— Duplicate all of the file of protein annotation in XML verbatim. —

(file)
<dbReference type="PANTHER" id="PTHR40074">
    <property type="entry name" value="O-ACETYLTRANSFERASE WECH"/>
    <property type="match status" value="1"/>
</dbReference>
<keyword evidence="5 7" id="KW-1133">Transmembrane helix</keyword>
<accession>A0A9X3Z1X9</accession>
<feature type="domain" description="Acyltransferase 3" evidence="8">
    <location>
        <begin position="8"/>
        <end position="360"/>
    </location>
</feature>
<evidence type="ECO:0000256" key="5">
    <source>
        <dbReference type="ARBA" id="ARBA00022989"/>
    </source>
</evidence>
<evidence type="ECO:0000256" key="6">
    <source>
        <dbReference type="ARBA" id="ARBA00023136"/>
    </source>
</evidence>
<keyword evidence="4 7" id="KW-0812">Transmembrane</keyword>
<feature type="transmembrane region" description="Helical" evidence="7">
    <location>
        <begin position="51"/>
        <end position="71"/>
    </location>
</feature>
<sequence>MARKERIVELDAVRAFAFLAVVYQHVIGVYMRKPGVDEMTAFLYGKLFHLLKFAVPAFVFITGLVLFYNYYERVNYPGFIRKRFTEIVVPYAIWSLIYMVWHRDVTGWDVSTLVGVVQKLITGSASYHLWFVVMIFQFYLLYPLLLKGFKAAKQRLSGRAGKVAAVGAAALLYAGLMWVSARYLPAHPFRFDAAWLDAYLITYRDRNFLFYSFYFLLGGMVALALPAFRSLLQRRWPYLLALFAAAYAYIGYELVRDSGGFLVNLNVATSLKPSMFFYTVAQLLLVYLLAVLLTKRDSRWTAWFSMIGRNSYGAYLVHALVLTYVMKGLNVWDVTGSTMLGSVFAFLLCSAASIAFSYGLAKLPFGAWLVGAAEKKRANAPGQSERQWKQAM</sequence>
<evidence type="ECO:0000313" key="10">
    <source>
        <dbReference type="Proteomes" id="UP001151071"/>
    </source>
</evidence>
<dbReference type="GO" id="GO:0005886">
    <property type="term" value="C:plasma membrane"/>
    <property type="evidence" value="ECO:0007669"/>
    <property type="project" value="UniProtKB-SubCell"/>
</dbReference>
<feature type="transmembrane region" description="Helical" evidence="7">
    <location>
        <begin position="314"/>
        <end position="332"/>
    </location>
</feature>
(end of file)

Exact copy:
<dbReference type="PANTHER" id="PTHR40074">
    <property type="entry name" value="O-ACETYLTRANSFERASE WECH"/>
    <property type="match status" value="1"/>
</dbReference>
<keyword evidence="5 7" id="KW-1133">Transmembrane helix</keyword>
<accession>A0A9X3Z1X9</accession>
<feature type="domain" description="Acyltransferase 3" evidence="8">
    <location>
        <begin position="8"/>
        <end position="360"/>
    </location>
</feature>
<evidence type="ECO:0000256" key="5">
    <source>
        <dbReference type="ARBA" id="ARBA00022989"/>
    </source>
</evidence>
<evidence type="ECO:0000256" key="6">
    <source>
        <dbReference type="ARBA" id="ARBA00023136"/>
    </source>
</evidence>
<keyword evidence="4 7" id="KW-0812">Transmembrane</keyword>
<feature type="transmembrane region" description="Helical" evidence="7">
    <location>
        <begin position="51"/>
        <end position="71"/>
    </location>
</feature>
<sequence>MARKERIVELDAVRAFAFLAVVYQHVIGVYMRKPGVDEMTAFLYGKLFHLLKFAVPAFVFITGLVLFYNYYERVNYPGFIRKRFTEIVVPYAIWSLIYMVWHRDVTGWDVSTLVGVVQKLITGSASYHLWFVVMIFQFYLLYPLLLKGFKAAKQRLSGRAGKVAAVGAAALLYAGLMWVSARYLPAHPFRFDAAWLDAYLITYRDRNFLFYSFYFLLGGMVALALPAFRSLLQRRWPYLLALFAAAYAYIGYELVRDSGGFLVNLNVATSLKPSMFFYTVAQLLLVYLLAVLLTKRDSRWTAWFSMIGRNSYGAYLVHALVLTYVMKGLNVWDVTGSTMLGSVFAFLLCSAASIAFSYGLAKLPFGAWLVGAAEKKRANAPGQSERQWKQAM</sequence>
<evidence type="ECO:0000313" key="10">
    <source>
        <dbReference type="Proteomes" id="UP001151071"/>
    </source>
</evidence>
<dbReference type="GO" id="GO:0005886">
    <property type="term" value="C:plasma membrane"/>
    <property type="evidence" value="ECO:0007669"/>
    <property type="project" value="UniProtKB-SubCell"/>
</dbReference>
<feature type="transmembrane region" description="Helical" evidence="7">
    <location>
        <begin position="314"/>
        <end position="332"/>
    </location>
</feature>